Tuesday, January 15, 2013

The Hand Of History Over Belfast's Future


So just as the bonfire of Savilegate re-ignites after a Christmas lull to spew more foul putrescence into British society and national memory alike we now witness across the Irish Sea the outplay of our hammy and extremely dodgy ex-Prime Minister's finest hour as global playmaker of Christian peace and security.

As catalysed by a Belfast City Council political decision over the flying of the Union flag that was as ill-conceived and ill-timed as Italy's invasion of Greece in October 1940, the past few weeks have witnessed both appalling civil disorder and blanket political directionless amongst Unionist parties. The current Secretary of State Theresa Villiers' insistence recently that such undermining of the civil power and the local economic base warrants the deliverance of severely worded editorial pieces to the mass media thus underscoring the comparative JFK-like qualities of her illustrious predecessors of the ilk of Merlyn Rees and Humphrey Atkins.

The failure of the Sunningdale Agreement in 1974 was indeed both the metaphorical and literal Point of No Return for any rational end to the Ulster Troubles that would not entail the inclusion of political extremes and political toxins. Selective blindness over such realities being a fond leitmotif of 20th Century Irish history as stretching back in turn to the true geopolitical dynamics behind the creation of the Northern Ireland state and the acceptance of partition in the early Twenties by two devolved governments on the island of Ireland.

The search for black and white political stratifications in a fog of greyness will produce every bit as much insecurity as the greying of issues surrounding communal guilt engenders within the framework of black and white moral polarities.

And thus Ulster's fragile peace is now under threat by way of the most inflammatory issue in modern British life - emotional connectivity to British cultural identity itself - and as fundamentally hamstrung in turn by ancient loyalty to a Britain which in its mainland cityscapes, sense of place and broad socio-economic purpose no longer even exists.

Friday, January 11, 2013

Reading The Runes - The Boys From The Blackstuff


Earlier this week I read an article in a major British broadsheet newspaper where the citizen-writer expounded upon his  degrading experiences at a UK Job Centre following redundancy. The online public commentary associated with the piece was corroboratory in the extreme by way of collective short-term memories of threatening environments and so-called advisors trying desperately to manipulate claimants out of the system through pure despair, anger and self-respect.

It is essentially a given nowadays that any form of constructive employment is realistically better for one's mental health than deliverance into that particular pool of human misery yet of course this rationale creates by default a fundamental jigsaw-piece lodged within the structured landscape of compound problems affecting modern British life in the past decade. As discussed beforehand several of these are of nation-destroying consequence in themselves by way of internship abuse, property hyperinflation, interest rate manipulation, the credit famine and the inability to fund private pension provision through cost of living rises.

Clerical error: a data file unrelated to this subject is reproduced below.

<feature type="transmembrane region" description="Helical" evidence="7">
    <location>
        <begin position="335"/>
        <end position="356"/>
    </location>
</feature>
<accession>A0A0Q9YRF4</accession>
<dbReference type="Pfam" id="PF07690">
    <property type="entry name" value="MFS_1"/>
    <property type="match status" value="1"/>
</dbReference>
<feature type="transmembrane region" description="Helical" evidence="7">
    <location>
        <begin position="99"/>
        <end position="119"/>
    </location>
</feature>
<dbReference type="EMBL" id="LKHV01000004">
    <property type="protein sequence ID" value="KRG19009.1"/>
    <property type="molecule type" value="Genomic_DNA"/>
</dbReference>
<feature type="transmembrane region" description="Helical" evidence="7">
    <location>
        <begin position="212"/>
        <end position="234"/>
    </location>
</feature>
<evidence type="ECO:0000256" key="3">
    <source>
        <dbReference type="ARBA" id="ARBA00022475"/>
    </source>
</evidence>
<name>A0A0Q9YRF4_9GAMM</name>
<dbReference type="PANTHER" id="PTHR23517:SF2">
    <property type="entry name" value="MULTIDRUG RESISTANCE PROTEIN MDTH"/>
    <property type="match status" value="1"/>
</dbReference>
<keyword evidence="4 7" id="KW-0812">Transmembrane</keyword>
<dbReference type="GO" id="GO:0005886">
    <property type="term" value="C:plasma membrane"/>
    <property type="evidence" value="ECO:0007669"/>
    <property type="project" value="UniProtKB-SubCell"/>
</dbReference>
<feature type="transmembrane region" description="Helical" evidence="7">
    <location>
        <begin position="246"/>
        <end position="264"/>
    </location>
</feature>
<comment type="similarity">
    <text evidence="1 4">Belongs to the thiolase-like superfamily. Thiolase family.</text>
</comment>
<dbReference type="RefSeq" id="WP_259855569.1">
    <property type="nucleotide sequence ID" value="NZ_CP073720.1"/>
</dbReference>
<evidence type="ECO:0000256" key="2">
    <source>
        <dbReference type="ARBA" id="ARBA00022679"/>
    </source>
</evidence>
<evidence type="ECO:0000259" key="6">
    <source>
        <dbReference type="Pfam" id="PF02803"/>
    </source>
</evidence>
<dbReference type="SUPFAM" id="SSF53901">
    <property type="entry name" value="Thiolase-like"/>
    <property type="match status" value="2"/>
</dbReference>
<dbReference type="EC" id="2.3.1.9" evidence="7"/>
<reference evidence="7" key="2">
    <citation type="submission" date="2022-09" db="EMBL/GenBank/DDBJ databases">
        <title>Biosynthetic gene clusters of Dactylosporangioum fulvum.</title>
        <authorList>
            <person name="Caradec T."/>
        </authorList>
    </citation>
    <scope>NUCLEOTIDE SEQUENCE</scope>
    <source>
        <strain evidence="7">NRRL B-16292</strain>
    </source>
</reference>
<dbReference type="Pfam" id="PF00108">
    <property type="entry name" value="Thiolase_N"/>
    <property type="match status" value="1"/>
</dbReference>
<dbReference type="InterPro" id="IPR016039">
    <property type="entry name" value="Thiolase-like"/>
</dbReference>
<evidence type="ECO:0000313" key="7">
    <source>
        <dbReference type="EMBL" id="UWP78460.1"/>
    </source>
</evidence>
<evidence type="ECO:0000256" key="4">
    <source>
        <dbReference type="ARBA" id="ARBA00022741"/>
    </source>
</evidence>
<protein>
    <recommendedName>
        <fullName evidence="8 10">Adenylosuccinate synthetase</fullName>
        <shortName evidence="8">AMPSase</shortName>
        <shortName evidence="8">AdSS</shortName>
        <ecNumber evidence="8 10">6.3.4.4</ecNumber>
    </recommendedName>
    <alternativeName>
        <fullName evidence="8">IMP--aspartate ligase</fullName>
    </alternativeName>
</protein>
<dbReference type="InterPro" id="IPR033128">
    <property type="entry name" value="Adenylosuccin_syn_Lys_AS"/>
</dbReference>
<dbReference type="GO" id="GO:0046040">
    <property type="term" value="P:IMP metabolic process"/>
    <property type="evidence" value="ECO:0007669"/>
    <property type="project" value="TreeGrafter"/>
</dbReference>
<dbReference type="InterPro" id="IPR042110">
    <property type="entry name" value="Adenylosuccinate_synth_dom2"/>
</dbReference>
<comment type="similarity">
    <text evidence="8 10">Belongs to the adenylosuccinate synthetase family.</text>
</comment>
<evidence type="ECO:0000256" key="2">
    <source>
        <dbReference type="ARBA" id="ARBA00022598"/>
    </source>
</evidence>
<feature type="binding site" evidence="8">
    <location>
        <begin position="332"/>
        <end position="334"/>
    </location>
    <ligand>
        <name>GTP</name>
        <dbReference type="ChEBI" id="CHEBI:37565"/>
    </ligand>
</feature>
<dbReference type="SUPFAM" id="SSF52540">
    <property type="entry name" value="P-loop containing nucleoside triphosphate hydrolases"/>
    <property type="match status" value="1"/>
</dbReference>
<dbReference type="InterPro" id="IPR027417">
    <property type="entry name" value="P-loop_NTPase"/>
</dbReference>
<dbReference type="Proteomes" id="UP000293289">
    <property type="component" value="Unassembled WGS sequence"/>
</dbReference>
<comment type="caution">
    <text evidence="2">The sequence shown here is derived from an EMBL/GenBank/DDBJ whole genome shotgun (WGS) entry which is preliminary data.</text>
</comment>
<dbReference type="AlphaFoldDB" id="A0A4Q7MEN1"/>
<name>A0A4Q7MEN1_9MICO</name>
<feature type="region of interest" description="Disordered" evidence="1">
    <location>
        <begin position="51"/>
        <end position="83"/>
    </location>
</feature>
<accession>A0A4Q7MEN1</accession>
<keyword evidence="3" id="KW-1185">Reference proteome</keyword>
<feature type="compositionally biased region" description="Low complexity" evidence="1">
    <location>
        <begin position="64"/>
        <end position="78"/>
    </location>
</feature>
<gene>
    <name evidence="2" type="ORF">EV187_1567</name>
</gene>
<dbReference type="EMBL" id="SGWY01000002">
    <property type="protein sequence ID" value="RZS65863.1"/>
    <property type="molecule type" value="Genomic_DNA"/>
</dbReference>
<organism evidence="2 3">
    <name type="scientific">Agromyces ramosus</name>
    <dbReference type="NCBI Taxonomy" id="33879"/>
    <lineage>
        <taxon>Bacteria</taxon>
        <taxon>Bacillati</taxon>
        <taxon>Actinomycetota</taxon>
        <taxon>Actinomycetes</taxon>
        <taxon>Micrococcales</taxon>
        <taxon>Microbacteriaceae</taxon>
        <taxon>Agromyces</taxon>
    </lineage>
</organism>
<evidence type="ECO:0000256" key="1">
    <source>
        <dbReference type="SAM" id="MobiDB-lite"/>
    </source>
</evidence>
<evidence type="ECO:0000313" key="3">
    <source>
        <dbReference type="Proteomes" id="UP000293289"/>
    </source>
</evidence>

Alan Bleasdale's extraordinarily moving The Boys From The Blackstuff  plays from 1982 covered similarly irreversible social changes within the remit of a deindustrialised Northern Britain and the fracturing of local communities and regional self-containment. The focus in this instance of course being the dehumanising effect of long term unemployment upon the working class of Merseyside.

It is indeed a sobering thought to consider how such a benchmark of British dramatic art was not just a reflection of hard times in itself but indeed prefigured a fundamentally broader wave of social disruption and financial insecurity ahead for the clear majority of people in the British Isles. This by way of another cultural revolution of dread consequence and yet again with radical financial deregulation at its core.

The BBC transmitted Bleasdale's plays four years after the original Play For Today drama The Black Stuff in 1978 - halcyon days when terror tended to emit from scary terrorist quarters, bankers were still associated with the ubiquitous George Mainwaring and a time when a neutered press and cowed workforces only existed within the remit of television documentaries about the spooky Eastern Bloc.

But now this is our present and this is our future - the framework within which we must live our todays and plan our tomorrows. A total blanket dissassociation from time and place for millions and millions of British people being the foregone consequence as our communal sense of worth, pride and hope disappears year upon year leaving the land of shadows we see around us today.

...the eyes fill with tears that sting not from the cold but the hurt, the lies they tell and the pain they bring, the loneliness and the ugliness, the stupidity and brutality, the endless and basal unkindness of every single person every single minute of every single hour of every single day of every single month of every single year of every single life - David Peace "1983"